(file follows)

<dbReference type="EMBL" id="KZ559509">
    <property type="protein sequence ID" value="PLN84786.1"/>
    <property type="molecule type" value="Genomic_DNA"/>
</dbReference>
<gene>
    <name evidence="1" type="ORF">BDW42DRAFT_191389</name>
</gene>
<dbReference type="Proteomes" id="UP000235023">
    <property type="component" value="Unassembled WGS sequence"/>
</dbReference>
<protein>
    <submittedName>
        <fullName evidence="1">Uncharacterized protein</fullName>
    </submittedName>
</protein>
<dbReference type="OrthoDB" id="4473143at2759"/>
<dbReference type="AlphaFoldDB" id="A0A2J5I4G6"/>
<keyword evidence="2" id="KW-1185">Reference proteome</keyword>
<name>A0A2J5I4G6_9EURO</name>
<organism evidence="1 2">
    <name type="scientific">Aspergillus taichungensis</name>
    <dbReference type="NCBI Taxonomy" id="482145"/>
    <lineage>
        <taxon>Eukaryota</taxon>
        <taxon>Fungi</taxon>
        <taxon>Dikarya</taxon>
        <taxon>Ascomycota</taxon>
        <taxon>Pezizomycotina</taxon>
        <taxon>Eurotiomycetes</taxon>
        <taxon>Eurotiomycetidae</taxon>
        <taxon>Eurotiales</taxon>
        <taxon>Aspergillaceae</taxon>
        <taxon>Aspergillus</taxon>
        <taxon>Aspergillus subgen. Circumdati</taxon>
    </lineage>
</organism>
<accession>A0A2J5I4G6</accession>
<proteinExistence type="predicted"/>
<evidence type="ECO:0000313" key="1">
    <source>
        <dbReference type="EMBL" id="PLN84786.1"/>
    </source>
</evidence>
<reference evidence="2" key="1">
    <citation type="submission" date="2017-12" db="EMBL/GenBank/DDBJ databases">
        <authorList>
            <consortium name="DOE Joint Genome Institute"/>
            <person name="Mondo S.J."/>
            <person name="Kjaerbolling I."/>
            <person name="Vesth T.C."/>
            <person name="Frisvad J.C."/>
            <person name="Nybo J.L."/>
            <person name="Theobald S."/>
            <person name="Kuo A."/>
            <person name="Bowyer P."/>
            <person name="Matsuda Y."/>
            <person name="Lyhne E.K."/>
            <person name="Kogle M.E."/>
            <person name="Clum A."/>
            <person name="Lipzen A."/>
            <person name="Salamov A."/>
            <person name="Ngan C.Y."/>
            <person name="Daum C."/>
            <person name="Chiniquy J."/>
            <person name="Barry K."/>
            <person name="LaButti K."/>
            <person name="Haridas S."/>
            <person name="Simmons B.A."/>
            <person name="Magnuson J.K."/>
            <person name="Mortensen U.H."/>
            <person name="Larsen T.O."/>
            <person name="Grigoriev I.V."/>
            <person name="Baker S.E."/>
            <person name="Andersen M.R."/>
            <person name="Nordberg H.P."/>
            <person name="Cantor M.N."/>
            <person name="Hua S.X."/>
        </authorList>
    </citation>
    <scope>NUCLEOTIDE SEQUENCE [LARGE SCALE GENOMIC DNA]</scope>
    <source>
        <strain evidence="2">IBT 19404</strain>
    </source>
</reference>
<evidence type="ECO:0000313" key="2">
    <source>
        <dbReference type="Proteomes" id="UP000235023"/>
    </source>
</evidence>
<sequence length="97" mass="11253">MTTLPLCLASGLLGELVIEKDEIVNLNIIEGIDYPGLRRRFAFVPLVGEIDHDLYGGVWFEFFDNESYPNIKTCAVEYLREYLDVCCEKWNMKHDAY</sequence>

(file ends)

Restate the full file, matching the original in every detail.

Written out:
<dbReference type="EMBL" id="KZ559509">
    <property type="protein sequence ID" value="PLN84786.1"/>
    <property type="molecule type" value="Genomic_DNA"/>
</dbReference>
<gene>
    <name evidence="1" type="ORF">BDW42DRAFT_191389</name>
</gene>
<dbReference type="Proteomes" id="UP000235023">
    <property type="component" value="Unassembled WGS sequence"/>
</dbReference>
<protein>
    <submittedName>
        <fullName evidence="1">Uncharacterized protein</fullName>
    </submittedName>
</protein>
<dbReference type="OrthoDB" id="4473143at2759"/>
<dbReference type="AlphaFoldDB" id="A0A2J5I4G6"/>
<keyword evidence="2" id="KW-1185">Reference proteome</keyword>
<name>A0A2J5I4G6_9EURO</name>
<organism evidence="1 2">
    <name type="scientific">Aspergillus taichungensis</name>
    <dbReference type="NCBI Taxonomy" id="482145"/>
    <lineage>
        <taxon>Eukaryota</taxon>
        <taxon>Fungi</taxon>
        <taxon>Dikarya</taxon>
        <taxon>Ascomycota</taxon>
        <taxon>Pezizomycotina</taxon>
        <taxon>Eurotiomycetes</taxon>
        <taxon>Eurotiomycetidae</taxon>
        <taxon>Eurotiales</taxon>
        <taxon>Aspergillaceae</taxon>
        <taxon>Aspergillus</taxon>
        <taxon>Aspergillus subgen. Circumdati</taxon>
    </lineage>
</organism>
<accession>A0A2J5I4G6</accession>
<proteinExistence type="predicted"/>
<evidence type="ECO:0000313" key="1">
    <source>
        <dbReference type="EMBL" id="PLN84786.1"/>
    </source>
</evidence>
<reference evidence="2" key="1">
    <citation type="submission" date="2017-12" db="EMBL/GenBank/DDBJ databases">
        <authorList>
            <consortium name="DOE Joint Genome Institute"/>
            <person name="Mondo S.J."/>
            <person name="Kjaerbolling I."/>
            <person name="Vesth T.C."/>
            <person name="Frisvad J.C."/>
            <person name="Nybo J.L."/>
            <person name="Theobald S."/>
            <person name="Kuo A."/>
            <person name="Bowyer P."/>
            <person name="Matsuda Y."/>
            <person name="Lyhne E.K."/>
            <person name="Kogle M.E."/>
            <person name="Clum A."/>
            <person name="Lipzen A."/>
            <person name="Salamov A."/>
            <person name="Ngan C.Y."/>
            <person name="Daum C."/>
            <person name="Chiniquy J."/>
            <person name="Barry K."/>
            <person name="LaButti K."/>
            <person name="Haridas S."/>
            <person name="Simmons B.A."/>
            <person name="Magnuson J.K."/>
            <person name="Mortensen U.H."/>
            <person name="Larsen T.O."/>
            <person name="Grigoriev I.V."/>
            <person name="Baker S.E."/>
            <person name="Andersen M.R."/>
            <person name="Nordberg H.P."/>
            <person name="Cantor M.N."/>
            <person name="Hua S.X."/>
        </authorList>
    </citation>
    <scope>NUCLEOTIDE SEQUENCE [LARGE SCALE GENOMIC DNA]</scope>
    <source>
        <strain evidence="2">IBT 19404</strain>
    </source>
</reference>
<evidence type="ECO:0000313" key="2">
    <source>
        <dbReference type="Proteomes" id="UP000235023"/>
    </source>
</evidence>
<sequence length="97" mass="11253">MTTLPLCLASGLLGELVIEKDEIVNLNIIEGIDYPGLRRRFAFVPLVGEIDHDLYGGVWFEFFDNESYPNIKTCAVEYLREYLDVCCEKWNMKHDAY</sequence>